Ozark Swallowtail (Papilio joanae)
|Order: Lepidoptera (le-pid-OP-ter-a) (Info) |
Family: Papilionidae (pap-ill-lee-ON-ih-dee) (Info)
Genus: Papilio (pap-ILL-ee-oh) (Info)
|Neutral ||Magpye ||On Aug 16, 2006, Magpye from NW Qtr, AR
(Zone 6a) wrote:
Identification: Nearly identical to Black Swallowtail (Papilio polyxenes). Face is yellow; black pupil in eyespot trailing edge of hindwing is not centered and touches inner edge of windwing.
Life history: Females lay eggs singly on the host plant, and newly-hatched caterpillars eat the leaves and reproductive parts. Chrysalids overwinter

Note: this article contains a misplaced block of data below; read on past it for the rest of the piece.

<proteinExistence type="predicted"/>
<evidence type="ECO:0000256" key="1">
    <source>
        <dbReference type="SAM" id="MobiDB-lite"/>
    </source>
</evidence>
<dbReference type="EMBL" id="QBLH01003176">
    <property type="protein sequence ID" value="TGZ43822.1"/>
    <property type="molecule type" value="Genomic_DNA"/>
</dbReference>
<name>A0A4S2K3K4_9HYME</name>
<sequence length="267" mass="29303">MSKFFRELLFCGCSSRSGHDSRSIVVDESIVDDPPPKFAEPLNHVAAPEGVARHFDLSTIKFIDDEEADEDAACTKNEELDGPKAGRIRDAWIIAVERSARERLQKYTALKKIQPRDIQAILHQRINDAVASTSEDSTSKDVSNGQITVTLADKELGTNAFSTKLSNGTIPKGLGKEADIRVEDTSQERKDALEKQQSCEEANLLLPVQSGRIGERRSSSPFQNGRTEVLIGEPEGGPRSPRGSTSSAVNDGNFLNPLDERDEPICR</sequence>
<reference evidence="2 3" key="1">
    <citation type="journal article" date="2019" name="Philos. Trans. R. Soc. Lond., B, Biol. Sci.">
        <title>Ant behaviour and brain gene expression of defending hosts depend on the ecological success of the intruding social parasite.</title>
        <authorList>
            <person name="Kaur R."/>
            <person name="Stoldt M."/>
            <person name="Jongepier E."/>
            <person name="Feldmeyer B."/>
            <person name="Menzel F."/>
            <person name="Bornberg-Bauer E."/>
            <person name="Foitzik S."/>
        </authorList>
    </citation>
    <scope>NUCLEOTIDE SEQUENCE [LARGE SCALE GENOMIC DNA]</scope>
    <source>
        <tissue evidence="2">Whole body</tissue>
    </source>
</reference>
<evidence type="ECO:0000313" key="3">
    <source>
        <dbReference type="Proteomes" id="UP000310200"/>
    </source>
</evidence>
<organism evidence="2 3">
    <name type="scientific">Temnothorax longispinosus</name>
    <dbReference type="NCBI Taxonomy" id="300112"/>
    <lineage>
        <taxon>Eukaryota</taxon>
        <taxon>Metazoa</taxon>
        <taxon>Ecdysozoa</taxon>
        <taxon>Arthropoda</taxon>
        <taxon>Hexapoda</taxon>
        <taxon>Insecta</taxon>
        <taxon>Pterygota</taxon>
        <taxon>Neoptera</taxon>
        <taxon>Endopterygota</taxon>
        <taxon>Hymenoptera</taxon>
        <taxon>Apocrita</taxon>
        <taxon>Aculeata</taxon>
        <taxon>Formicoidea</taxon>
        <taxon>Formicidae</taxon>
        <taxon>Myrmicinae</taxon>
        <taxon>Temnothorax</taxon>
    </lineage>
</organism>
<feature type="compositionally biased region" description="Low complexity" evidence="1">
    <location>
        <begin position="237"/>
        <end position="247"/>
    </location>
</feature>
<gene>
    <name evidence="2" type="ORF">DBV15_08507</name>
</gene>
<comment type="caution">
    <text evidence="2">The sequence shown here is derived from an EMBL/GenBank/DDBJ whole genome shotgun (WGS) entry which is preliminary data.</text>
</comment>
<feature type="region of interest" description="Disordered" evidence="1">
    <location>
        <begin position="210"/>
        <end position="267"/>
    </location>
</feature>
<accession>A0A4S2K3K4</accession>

Flight: Two flights of adults (April to September).
Wing span: 3 1/4 - 4 1/16 inches (8.2 - 10.2 cm).
Caterpillar hosts: Yellow pimpernal, meadow parsnip, and golden alexander in the parsley family (Apiaceae).
Adult food: Nectar of flowers such as rose verbena, wood betony, puccoon, and false garlic.
Habitat: Cedar blades and woodlands.
Range: Missouri, northern Arkansas, and western Kentucky. Comments: A relative of the Old World Swallowtail.
Conservation: Species of concern with small limited range. Alien weeds such as garlic mustard may be reducing habitat quality.
Timer: 5.05 jiffies (0.050457000732422).